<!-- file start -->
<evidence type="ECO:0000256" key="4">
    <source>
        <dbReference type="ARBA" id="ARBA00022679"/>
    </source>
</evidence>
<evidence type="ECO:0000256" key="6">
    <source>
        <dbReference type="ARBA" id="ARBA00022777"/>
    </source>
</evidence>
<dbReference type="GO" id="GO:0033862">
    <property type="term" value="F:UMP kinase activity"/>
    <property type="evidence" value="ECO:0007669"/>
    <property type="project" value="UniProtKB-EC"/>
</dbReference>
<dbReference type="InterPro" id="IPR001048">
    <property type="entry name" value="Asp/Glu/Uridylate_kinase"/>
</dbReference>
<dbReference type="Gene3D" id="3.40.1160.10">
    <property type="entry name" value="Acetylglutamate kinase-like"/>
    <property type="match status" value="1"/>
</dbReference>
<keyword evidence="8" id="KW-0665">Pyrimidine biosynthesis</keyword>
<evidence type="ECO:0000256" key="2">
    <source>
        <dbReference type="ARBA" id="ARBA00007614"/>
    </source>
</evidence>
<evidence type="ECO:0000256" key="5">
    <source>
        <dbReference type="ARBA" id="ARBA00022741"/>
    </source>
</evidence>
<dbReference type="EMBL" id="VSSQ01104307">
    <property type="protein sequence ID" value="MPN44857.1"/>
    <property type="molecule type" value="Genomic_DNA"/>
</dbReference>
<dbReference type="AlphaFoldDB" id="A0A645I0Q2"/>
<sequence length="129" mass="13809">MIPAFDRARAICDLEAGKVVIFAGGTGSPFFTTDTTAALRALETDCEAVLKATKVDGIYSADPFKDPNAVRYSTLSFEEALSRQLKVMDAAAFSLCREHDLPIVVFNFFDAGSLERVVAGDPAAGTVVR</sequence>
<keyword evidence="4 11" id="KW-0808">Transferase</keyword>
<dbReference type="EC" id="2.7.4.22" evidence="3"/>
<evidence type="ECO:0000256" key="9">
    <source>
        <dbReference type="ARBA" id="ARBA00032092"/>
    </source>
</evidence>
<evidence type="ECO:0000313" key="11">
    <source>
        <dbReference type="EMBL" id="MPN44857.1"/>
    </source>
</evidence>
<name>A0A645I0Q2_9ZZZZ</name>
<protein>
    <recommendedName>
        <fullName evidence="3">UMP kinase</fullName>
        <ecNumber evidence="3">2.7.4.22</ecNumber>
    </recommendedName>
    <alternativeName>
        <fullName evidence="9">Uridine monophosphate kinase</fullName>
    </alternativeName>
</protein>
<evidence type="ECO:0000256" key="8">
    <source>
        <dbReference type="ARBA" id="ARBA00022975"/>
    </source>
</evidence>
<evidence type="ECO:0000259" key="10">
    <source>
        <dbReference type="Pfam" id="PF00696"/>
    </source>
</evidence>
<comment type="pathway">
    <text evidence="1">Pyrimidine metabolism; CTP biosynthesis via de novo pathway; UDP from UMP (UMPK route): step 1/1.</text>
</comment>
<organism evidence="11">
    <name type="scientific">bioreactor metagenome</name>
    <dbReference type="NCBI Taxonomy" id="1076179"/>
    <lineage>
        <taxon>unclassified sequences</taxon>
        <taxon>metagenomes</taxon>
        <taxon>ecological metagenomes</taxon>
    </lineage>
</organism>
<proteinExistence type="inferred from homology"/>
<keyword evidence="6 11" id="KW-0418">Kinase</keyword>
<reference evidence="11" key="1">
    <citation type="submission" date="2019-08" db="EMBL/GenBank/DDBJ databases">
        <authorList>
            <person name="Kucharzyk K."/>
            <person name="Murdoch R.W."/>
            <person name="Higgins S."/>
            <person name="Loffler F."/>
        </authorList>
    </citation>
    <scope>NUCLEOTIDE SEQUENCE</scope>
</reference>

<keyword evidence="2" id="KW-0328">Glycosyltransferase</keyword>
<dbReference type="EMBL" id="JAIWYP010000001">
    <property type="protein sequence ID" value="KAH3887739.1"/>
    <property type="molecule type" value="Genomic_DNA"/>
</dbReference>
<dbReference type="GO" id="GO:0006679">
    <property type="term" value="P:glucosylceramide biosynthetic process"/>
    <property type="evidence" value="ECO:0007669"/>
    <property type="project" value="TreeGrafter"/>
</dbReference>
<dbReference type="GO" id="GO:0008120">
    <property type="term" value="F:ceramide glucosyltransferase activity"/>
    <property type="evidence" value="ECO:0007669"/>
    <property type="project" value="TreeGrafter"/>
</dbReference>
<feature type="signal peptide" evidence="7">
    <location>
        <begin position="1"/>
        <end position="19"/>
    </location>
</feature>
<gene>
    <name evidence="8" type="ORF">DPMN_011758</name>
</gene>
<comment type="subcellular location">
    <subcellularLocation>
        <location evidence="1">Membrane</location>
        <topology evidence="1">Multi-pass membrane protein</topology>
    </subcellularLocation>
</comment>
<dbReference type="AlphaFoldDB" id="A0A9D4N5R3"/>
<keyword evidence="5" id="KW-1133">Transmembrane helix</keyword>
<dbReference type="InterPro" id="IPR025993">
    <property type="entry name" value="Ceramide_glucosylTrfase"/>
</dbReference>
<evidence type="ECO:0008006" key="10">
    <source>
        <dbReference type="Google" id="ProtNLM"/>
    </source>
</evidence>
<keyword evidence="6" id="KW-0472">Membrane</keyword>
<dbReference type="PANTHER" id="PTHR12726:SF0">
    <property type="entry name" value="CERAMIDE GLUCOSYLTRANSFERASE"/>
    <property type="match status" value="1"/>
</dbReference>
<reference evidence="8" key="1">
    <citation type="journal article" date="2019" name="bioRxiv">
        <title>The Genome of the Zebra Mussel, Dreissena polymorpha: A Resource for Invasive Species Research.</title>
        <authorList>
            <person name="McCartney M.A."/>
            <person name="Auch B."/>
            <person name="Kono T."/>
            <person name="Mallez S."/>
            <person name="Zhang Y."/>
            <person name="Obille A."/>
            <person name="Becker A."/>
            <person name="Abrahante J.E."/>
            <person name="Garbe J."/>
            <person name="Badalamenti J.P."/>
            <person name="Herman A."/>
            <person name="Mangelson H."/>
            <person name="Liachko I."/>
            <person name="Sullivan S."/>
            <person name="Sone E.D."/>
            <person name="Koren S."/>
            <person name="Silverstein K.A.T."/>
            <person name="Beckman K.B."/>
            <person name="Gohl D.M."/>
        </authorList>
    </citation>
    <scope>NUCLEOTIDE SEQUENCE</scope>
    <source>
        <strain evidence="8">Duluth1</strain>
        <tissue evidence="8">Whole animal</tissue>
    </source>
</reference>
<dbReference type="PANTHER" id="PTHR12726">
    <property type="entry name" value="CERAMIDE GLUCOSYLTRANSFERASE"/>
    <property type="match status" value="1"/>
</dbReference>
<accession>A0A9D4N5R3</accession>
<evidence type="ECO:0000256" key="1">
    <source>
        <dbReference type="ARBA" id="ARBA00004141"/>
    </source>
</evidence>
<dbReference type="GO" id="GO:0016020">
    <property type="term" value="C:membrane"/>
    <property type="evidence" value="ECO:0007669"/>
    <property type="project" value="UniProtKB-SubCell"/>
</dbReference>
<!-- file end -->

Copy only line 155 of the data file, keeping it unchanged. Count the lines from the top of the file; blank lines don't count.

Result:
            <person name="Badalamenti J.P."/>